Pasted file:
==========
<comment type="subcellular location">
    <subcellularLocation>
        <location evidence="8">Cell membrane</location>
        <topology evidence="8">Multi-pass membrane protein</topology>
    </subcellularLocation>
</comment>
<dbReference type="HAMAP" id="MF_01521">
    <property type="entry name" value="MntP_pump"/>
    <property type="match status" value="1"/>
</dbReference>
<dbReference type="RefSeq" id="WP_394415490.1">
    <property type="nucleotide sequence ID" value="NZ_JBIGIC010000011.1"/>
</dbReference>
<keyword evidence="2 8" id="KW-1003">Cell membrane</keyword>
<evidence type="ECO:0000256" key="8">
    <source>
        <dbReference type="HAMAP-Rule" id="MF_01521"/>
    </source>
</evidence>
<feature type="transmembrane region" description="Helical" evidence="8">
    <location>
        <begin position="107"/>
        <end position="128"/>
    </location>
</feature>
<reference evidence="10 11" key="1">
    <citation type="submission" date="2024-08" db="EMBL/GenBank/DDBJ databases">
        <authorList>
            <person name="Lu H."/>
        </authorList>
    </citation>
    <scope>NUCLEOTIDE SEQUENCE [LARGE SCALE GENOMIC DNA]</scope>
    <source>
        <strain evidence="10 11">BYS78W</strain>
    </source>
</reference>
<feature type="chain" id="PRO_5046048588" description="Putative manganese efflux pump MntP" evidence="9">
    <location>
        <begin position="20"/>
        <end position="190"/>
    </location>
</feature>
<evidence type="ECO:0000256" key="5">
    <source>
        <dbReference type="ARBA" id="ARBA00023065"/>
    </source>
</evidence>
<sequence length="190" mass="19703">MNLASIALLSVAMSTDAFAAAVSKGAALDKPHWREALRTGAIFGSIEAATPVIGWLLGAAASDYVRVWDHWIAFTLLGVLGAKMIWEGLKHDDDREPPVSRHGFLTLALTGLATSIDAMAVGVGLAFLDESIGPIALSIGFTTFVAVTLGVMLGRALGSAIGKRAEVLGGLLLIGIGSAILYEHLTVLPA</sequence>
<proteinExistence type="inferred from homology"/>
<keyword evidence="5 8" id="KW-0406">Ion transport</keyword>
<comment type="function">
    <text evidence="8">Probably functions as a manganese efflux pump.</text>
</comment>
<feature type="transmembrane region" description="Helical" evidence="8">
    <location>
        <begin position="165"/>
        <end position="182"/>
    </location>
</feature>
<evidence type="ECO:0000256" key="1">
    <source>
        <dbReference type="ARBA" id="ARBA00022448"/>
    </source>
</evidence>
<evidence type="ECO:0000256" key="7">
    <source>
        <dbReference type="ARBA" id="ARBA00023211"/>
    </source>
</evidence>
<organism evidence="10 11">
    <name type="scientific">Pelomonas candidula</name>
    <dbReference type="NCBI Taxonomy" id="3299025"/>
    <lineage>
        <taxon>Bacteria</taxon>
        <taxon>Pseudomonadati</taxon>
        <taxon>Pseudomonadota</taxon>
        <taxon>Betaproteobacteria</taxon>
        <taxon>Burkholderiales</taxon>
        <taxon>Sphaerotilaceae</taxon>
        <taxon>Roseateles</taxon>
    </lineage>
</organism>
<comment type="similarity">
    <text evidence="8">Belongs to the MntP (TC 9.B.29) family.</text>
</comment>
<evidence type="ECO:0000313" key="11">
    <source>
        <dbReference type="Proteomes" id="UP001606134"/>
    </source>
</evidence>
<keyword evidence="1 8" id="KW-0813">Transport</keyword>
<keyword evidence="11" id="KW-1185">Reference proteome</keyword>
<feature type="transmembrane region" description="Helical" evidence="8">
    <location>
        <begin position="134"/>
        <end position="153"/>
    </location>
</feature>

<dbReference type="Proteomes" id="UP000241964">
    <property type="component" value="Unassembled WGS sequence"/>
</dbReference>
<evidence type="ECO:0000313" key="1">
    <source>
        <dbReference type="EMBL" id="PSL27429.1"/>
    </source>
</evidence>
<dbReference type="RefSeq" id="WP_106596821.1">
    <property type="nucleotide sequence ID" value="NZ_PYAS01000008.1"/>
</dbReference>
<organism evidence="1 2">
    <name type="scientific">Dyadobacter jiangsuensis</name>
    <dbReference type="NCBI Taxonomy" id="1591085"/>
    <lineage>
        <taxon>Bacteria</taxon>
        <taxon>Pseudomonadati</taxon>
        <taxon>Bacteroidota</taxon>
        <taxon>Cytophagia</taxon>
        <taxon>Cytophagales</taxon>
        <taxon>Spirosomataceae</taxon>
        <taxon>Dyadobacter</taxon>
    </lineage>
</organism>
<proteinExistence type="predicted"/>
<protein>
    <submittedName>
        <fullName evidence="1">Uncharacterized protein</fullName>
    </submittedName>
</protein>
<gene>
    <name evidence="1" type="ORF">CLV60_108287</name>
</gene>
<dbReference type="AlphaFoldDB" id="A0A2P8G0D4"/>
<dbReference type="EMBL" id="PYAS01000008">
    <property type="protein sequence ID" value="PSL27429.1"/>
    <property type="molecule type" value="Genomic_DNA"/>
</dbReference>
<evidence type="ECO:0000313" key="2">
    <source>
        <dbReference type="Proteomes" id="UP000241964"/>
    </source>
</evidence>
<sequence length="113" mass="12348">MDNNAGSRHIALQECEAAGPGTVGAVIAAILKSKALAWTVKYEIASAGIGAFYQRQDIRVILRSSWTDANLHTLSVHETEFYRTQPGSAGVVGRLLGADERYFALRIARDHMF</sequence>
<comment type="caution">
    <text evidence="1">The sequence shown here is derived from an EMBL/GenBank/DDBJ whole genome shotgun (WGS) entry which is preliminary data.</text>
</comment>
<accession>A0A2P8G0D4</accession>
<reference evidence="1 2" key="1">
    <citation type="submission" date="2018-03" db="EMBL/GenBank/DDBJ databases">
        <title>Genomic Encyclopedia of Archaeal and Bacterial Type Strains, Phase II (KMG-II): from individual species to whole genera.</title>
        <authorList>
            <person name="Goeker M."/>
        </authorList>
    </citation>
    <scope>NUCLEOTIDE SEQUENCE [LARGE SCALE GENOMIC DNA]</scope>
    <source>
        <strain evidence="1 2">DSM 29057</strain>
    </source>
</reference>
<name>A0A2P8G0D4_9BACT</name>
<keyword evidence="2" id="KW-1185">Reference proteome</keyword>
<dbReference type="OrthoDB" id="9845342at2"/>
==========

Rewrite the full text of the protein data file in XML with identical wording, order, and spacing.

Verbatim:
<comment type="subcellular location">
    <subcellularLocation>
        <location evidence="8">Cell membrane</location>
        <topology evidence="8">Multi-pass membrane protein</topology>
    </subcellularLocation>
</comment>
<dbReference type="HAMAP" id="MF_01521">
    <property type="entry name" value="MntP_pump"/>
    <property type="match status" value="1"/>
</dbReference>
<dbReference type="RefSeq" id="WP_394415490.1">
    <property type="nucleotide sequence ID" value="NZ_JBIGIC010000011.1"/>
</dbReference>
<keyword evidence="2 8" id="KW-1003">Cell membrane</keyword>
<evidence type="ECO:0000256" key="8">
    <source>
        <dbReference type="HAMAP-Rule" id="MF_01521"/>
    </source>
</evidence>
<feature type="transmembrane region" description="Helical" evidence="8">
    <location>
        <begin position="107"/>
        <end position="128"/>
    </location>
</feature>
<reference evidence="10 11" key="1">
    <citation type="submission" date="2024-08" db="EMBL/GenBank/DDBJ databases">
        <authorList>
            <person name="Lu H."/>
        </authorList>
    </citation>
    <scope>NUCLEOTIDE SEQUENCE [LARGE SCALE GENOMIC DNA]</scope>
    <source>
        <strain evidence="10 11">BYS78W</strain>
    </source>
</reference>
<feature type="chain" id="PRO_5046048588" description="Putative manganese efflux pump MntP" evidence="9">
    <location>
        <begin position="20"/>
        <end position="190"/>
    </location>
</feature>
<evidence type="ECO:0000256" key="5">
    <source>
        <dbReference type="ARBA" id="ARBA00023065"/>
    </source>
</evidence>
<sequence length="190" mass="19703">MNLASIALLSVAMSTDAFAAAVSKGAALDKPHWREALRTGAIFGSIEAATPVIGWLLGAAASDYVRVWDHWIAFTLLGVLGAKMIWEGLKHDDDREPPVSRHGFLTLALTGLATSIDAMAVGVGLAFLDESIGPIALSIGFTTFVAVTLGVMLGRALGSAIGKRAEVLGGLLLIGIGSAILYEHLTVLPA</sequence>
<proteinExistence type="inferred from homology"/>
<keyword evidence="5 8" id="KW-0406">Ion transport</keyword>
<comment type="function">
    <text evidence="8">Probably functions as a manganese efflux pump.</text>
</comment>
<feature type="transmembrane region" description="Helical" evidence="8">
    <location>
        <begin position="165"/>
        <end position="182"/>
    </location>
</feature>
<evidence type="ECO:0000256" key="1">
    <source>
        <dbReference type="ARBA" id="ARBA00022448"/>
    </source>
</evidence>
<evidence type="ECO:0000256" key="7">
    <source>
        <dbReference type="ARBA" id="ARBA00023211"/>
    </source>
</evidence>
<organism evidence="10 11">
    <name type="scientific">Pelomonas candidula</name>
    <dbReference type="NCBI Taxonomy" id="3299025"/>
    <lineage>
        <taxon>Bacteria</taxon>
        <taxon>Pseudomonadati</taxon>
        <taxon>Pseudomonadota</taxon>
        <taxon>Betaproteobacteria</taxon>
        <taxon>Burkholderiales</taxon>
        <taxon>Sphaerotilaceae</taxon>
        <taxon>Roseateles</taxon>
    </lineage>
</organism>
<comment type="similarity">
    <text evidence="8">Belongs to the MntP (TC 9.B.29) family.</text>
</comment>
<evidence type="ECO:0000313" key="11">
    <source>
        <dbReference type="Proteomes" id="UP001606134"/>
    </source>
</evidence>
<keyword evidence="1 8" id="KW-0813">Transport</keyword>
<keyword evidence="11" id="KW-1185">Reference proteome</keyword>
<feature type="transmembrane region" description="Helical" evidence="8">
    <location>
        <begin position="134"/>
        <end position="153"/>
    </location>
</feature>

<dbReference type="Proteomes" id="UP000241964">
    <property type="component" value="Unassembled WGS sequence"/>
</dbReference>
<evidence type="ECO:0000313" key="1">
    <source>
        <dbReference type="EMBL" id="PSL27429.1"/>
    </source>
</evidence>
<dbReference type="RefSeq" id="WP_106596821.1">
    <property type="nucleotide sequence ID" value="NZ_PYAS01000008.1"/>
</dbReference>
<organism evidence="1 2">
    <name type="scientific">Dyadobacter jiangsuensis</name>
    <dbReference type="NCBI Taxonomy" id="1591085"/>
    <lineage>
        <taxon>Bacteria</taxon>
        <taxon>Pseudomonadati</taxon>
        <taxon>Bacteroidota</taxon>
        <taxon>Cytophagia</taxon>
        <taxon>Cytophagales</taxon>
        <taxon>Spirosomataceae</taxon>
        <taxon>Dyadobacter</taxon>
    </lineage>
</organism>
<proteinExistence type="predicted"/>
<protein>
    <submittedName>
        <fullName evidence="1">Uncharacterized protein</fullName>
    </submittedName>
</protein>
<gene>
    <name evidence="1" type="ORF">CLV60_108287</name>
</gene>
<dbReference type="AlphaFoldDB" id="A0A2P8G0D4"/>
<dbReference type="EMBL" id="PYAS01000008">
    <property type="protein sequence ID" value="PSL27429.1"/>
    <property type="molecule type" value="Genomic_DNA"/>
</dbReference>
<evidence type="ECO:0000313" key="2">
    <source>
        <dbReference type="Proteomes" id="UP000241964"/>
    </source>
</evidence>
<sequence length="113" mass="12348">MDNNAGSRHIALQECEAAGPGTVGAVIAAILKSKALAWTVKYEIASAGIGAFYQRQDIRVILRSSWTDANLHTLSVHETEFYRTQPGSAGVVGRLLGADERYFALRIARDHMF</sequence>
<comment type="caution">
    <text evidence="1">The sequence shown here is derived from an EMBL/GenBank/DDBJ whole genome shotgun (WGS) entry which is preliminary data.</text>
</comment>
<accession>A0A2P8G0D4</accession>
<reference evidence="1 2" key="1">
    <citation type="submission" date="2018-03" db="EMBL/GenBank/DDBJ databases">
        <title>Genomic Encyclopedia of Archaeal and Bacterial Type Strains, Phase II (KMG-II): from individual species to whole genera.</title>
        <authorList>
            <person name="Goeker M."/>
        </authorList>
    </citation>
    <scope>NUCLEOTIDE SEQUENCE [LARGE SCALE GENOMIC DNA]</scope>
    <source>
        <strain evidence="1 2">DSM 29057</strain>
    </source>
</reference>
<name>A0A2P8G0D4_9BACT</name>
<keyword evidence="2" id="KW-1185">Reference proteome</keyword>
<dbReference type="OrthoDB" id="9845342at2"/>